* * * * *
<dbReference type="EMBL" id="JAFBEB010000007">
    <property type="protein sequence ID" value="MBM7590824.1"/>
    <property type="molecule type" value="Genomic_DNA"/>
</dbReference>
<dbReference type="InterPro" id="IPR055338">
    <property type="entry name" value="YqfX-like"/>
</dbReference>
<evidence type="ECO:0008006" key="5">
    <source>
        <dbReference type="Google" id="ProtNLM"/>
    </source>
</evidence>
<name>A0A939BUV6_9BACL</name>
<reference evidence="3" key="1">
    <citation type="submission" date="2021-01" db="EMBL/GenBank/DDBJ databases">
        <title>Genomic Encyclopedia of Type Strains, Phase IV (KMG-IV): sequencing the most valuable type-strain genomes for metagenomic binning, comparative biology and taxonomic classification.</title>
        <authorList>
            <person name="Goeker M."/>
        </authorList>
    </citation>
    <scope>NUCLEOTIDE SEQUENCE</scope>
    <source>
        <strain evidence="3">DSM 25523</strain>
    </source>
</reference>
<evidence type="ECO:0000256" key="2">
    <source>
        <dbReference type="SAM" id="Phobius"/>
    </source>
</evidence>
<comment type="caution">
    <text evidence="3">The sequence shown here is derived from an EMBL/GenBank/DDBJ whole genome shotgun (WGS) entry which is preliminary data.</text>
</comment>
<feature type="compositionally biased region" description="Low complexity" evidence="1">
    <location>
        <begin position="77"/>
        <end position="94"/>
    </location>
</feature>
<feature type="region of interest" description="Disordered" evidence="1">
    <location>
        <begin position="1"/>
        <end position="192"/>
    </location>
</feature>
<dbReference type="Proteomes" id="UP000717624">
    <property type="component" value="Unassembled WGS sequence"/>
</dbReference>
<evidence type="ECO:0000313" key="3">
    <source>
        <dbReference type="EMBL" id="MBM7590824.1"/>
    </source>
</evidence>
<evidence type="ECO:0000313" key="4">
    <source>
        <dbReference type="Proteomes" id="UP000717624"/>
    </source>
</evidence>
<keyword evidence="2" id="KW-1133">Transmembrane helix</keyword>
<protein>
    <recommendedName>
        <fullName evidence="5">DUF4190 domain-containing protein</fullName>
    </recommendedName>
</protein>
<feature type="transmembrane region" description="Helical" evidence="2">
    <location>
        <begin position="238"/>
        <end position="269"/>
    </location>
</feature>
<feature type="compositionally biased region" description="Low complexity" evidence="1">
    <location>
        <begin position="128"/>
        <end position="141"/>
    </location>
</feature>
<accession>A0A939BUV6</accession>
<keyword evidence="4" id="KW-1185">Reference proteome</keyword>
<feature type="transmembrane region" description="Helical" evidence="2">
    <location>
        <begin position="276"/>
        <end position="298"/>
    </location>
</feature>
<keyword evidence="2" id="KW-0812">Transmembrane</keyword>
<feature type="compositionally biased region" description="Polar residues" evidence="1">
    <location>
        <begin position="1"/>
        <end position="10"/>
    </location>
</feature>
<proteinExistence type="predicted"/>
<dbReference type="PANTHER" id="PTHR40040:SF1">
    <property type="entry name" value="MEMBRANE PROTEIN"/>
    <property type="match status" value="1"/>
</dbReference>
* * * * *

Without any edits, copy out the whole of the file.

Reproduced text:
<dbReference type="EMBL" id="JAFBEB010000007">
    <property type="protein sequence ID" value="MBM7590824.1"/>
    <property type="molecule type" value="Genomic_DNA"/>
</dbReference>
<dbReference type="InterPro" id="IPR055338">
    <property type="entry name" value="YqfX-like"/>
</dbReference>
<evidence type="ECO:0008006" key="5">
    <source>
        <dbReference type="Google" id="ProtNLM"/>
    </source>
</evidence>
<name>A0A939BUV6_9BACL</name>
<reference evidence="3" key="1">
    <citation type="submission" date="2021-01" db="EMBL/GenBank/DDBJ databases">
        <title>Genomic Encyclopedia of Type Strains, Phase IV (KMG-IV): sequencing the most valuable type-strain genomes for metagenomic binning, comparative biology and taxonomic classification.</title>
        <authorList>
            <person name="Goeker M."/>
        </authorList>
    </citation>
    <scope>NUCLEOTIDE SEQUENCE</scope>
    <source>
        <strain evidence="3">DSM 25523</strain>
    </source>
</reference>
<evidence type="ECO:0000256" key="2">
    <source>
        <dbReference type="SAM" id="Phobius"/>
    </source>
</evidence>
<comment type="caution">
    <text evidence="3">The sequence shown here is derived from an EMBL/GenBank/DDBJ whole genome shotgun (WGS) entry which is preliminary data.</text>
</comment>
<feature type="compositionally biased region" description="Low complexity" evidence="1">
    <location>
        <begin position="77"/>
        <end position="94"/>
    </location>
</feature>
<feature type="region of interest" description="Disordered" evidence="1">
    <location>
        <begin position="1"/>
        <end position="192"/>
    </location>
</feature>
<dbReference type="Proteomes" id="UP000717624">
    <property type="component" value="Unassembled WGS sequence"/>
</dbReference>
<evidence type="ECO:0000313" key="3">
    <source>
        <dbReference type="EMBL" id="MBM7590824.1"/>
    </source>
</evidence>
<evidence type="ECO:0000313" key="4">
    <source>
        <dbReference type="Proteomes" id="UP000717624"/>
    </source>
</evidence>
<keyword evidence="2" id="KW-1133">Transmembrane helix</keyword>
<protein>
    <recommendedName>
        <fullName evidence="5">DUF4190 domain-containing protein</fullName>
    </recommendedName>
</protein>
<feature type="transmembrane region" description="Helical" evidence="2">
    <location>
        <begin position="238"/>
        <end position="269"/>
    </location>
</feature>
<feature type="compositionally biased region" description="Low complexity" evidence="1">
    <location>
        <begin position="128"/>
        <end position="141"/>
    </location>
</feature>
<accession>A0A939BUV6</accession>
<keyword evidence="4" id="KW-1185">Reference proteome</keyword>
<feature type="transmembrane region" description="Helical" evidence="2">
    <location>
        <begin position="276"/>
        <end position="298"/>
    </location>
</feature>
<keyword evidence="2" id="KW-0812">Transmembrane</keyword>
<feature type="compositionally biased region" description="Polar residues" evidence="1">
    <location>
        <begin position="1"/>
        <end position="10"/>
    </location>
</feature>
<proteinExistence type="predicted"/>
<dbReference type="PANTHER" id="PTHR40040:SF1">
    <property type="entry name" value="MEMBRANE PROTEIN"/>
    <property type="match status" value="1"/>
</dbReference>